Location: March, Cambridgeshire, England
This fountain was erected in 1912 by the inhabitants of March to commemorate the coronation of his Majesty King George V on 22nd June 1911. It is located in Broad Street, and was originally flanked by horse and dog troughs.
Deemed a traffic hazard, the font was removed in the early 1970s and sold at auction. It is currently in a private garden at Wimblington. The drinking cups have been removed and plants now hang from the supports.
On 22 February 1985, it was listed a grade II English Heritage building, and in 2002 it was refurbished by Heritage Engineering.
The canopied drinking fountain is design number 20, an elaborate 18 feet by 4 feet fountain, sold by Walter Macfarlane & Co, and manufactured at the Saracen Foundry, Possilpark, Glasgow, Scotland. Seated on a triple tiered octagonal plinth, the open filigree canopy is supported by eight columns with griffin terminals which are positioned over capitals with foliage frieze above square bases.
The highly decorated cusped arches are trimmed with rope mouldings. Cartouches contained within each lunette offer shields for memorial: swan, crane, images that depict the Fens, town crest, and a dedication shield: This fountain was erected by the inhabitants of March to commemorate the coronation of His Majesty George V 22nd June 1911. On each side arch faceplates provided a flat surface for an inscription using raised metal letters; often the useful monition, Keep the pavement dry. Civic virtues such as temperance were often extolled in inscriptions on drinking fountains.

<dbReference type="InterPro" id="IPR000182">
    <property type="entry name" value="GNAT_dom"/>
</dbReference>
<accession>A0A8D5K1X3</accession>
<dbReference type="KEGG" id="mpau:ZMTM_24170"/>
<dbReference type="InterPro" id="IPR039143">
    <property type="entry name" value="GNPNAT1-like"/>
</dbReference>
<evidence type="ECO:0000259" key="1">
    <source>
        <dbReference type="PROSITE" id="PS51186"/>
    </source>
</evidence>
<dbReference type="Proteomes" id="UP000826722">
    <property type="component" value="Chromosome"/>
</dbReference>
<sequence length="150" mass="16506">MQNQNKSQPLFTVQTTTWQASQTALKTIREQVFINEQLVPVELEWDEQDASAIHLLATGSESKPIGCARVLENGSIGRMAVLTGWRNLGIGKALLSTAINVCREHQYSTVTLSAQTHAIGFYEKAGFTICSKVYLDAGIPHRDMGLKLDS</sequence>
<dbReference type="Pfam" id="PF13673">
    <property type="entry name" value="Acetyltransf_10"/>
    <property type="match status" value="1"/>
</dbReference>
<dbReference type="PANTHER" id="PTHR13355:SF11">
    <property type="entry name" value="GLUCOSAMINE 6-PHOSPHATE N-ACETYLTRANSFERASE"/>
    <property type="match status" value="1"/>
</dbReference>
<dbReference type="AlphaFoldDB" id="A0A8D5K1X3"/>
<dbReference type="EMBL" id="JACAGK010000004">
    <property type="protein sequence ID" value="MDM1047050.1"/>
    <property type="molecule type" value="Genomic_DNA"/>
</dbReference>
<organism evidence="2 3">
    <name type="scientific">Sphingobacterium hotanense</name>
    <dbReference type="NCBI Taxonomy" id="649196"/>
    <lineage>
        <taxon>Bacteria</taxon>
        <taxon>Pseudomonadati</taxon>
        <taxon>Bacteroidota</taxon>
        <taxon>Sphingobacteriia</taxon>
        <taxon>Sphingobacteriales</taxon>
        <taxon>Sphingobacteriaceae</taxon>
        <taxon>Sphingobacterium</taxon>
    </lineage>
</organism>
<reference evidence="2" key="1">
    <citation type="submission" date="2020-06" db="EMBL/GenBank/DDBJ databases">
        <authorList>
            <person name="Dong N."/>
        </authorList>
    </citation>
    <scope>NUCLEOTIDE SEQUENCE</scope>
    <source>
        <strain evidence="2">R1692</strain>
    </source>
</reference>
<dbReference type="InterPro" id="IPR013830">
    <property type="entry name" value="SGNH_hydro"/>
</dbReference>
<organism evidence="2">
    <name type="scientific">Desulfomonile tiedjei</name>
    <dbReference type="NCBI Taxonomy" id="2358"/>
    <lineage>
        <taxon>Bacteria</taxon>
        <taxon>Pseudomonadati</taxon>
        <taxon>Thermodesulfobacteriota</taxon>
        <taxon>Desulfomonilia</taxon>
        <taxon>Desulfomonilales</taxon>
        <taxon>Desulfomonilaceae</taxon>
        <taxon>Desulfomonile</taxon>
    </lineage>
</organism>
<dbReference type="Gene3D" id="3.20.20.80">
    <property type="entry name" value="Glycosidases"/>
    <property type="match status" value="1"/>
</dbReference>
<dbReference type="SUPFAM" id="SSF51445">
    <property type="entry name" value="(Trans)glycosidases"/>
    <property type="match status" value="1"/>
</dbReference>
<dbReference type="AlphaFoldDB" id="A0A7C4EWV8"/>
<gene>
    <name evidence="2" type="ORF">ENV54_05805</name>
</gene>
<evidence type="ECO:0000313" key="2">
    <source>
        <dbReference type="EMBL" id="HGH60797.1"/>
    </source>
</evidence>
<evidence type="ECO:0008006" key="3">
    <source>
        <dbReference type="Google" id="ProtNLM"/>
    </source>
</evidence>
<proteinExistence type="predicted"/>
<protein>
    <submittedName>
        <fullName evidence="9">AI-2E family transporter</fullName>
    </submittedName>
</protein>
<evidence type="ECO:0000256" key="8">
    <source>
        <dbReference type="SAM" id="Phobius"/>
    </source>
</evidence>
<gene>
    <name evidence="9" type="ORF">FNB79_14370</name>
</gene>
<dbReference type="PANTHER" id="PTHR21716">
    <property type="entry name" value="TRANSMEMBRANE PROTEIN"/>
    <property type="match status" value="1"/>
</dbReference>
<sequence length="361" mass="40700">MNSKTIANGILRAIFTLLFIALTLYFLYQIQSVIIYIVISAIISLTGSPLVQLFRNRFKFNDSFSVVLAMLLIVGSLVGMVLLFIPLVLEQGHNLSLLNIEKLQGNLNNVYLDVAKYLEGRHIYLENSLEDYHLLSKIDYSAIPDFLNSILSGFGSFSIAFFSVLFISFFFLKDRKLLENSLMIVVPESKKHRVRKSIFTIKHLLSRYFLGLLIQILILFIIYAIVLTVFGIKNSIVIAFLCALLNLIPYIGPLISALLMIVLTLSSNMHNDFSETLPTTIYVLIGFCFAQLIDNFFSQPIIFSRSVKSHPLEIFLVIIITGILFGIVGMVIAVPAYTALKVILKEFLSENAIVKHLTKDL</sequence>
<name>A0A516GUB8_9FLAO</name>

Doves and flowers offer decorative relief on the circular, ribbed dome. The internal capitals contain flowers and statues of owls on enlarged column heads. The structure is surmounted with a lantern finial.
Under the canopy stands the font (design number 18.) A circular shaft, ornamented with water lilies, rests on a wide base with canted corners. Four lion jambs support four highly decorated quatrefoil basins. Rising from the centre is a pyramid shaped stanchion decorated with swan and bird decoration. A kylix-shaped lamp terminal with four consoles offer drinking cups suspended by chains.
- Canted corner, an angled surface which cuts of a corner
- Capital, the top of a column that supports the load bearing down on it
- Cartouche, a structure or figure, often in the shape of an oval shield or oblong scroll, used as an architectural or graphic ornament or to bear a design or inscription
- Console, a decorative bracket support element
- Cusped Arch, the point of intersection of lobed or scalloped form
- Filigree, fine ornamental work
- Finial, a sculptured ornament fixed to the top of a peak, arch, gable or similar structure
- Frieze, the horizontal part of a classical moulding just below the cornice, often decorated with carvings
- Griffin, winged lion denotes vigilance and strength, guards treasure and priceless possessions
- Jamb, a projecting vertical post containing sculpture
- Kylix, a Grecian style drinking cup
- Lunette, the half-moon shaped space framed by an arch, often containing a window or painting
- Plinth, flat base usually projecting, upon which a pedestal, wall or column rests
- Quatrefoil, a type of decorative framework consisting of a symmetrical shape which forms the overall outline of four partially-overlapping circles of the same diameter
- Stanchion, upright bar or post providing support
- Terminal, statue or ornament that stands on a pedestal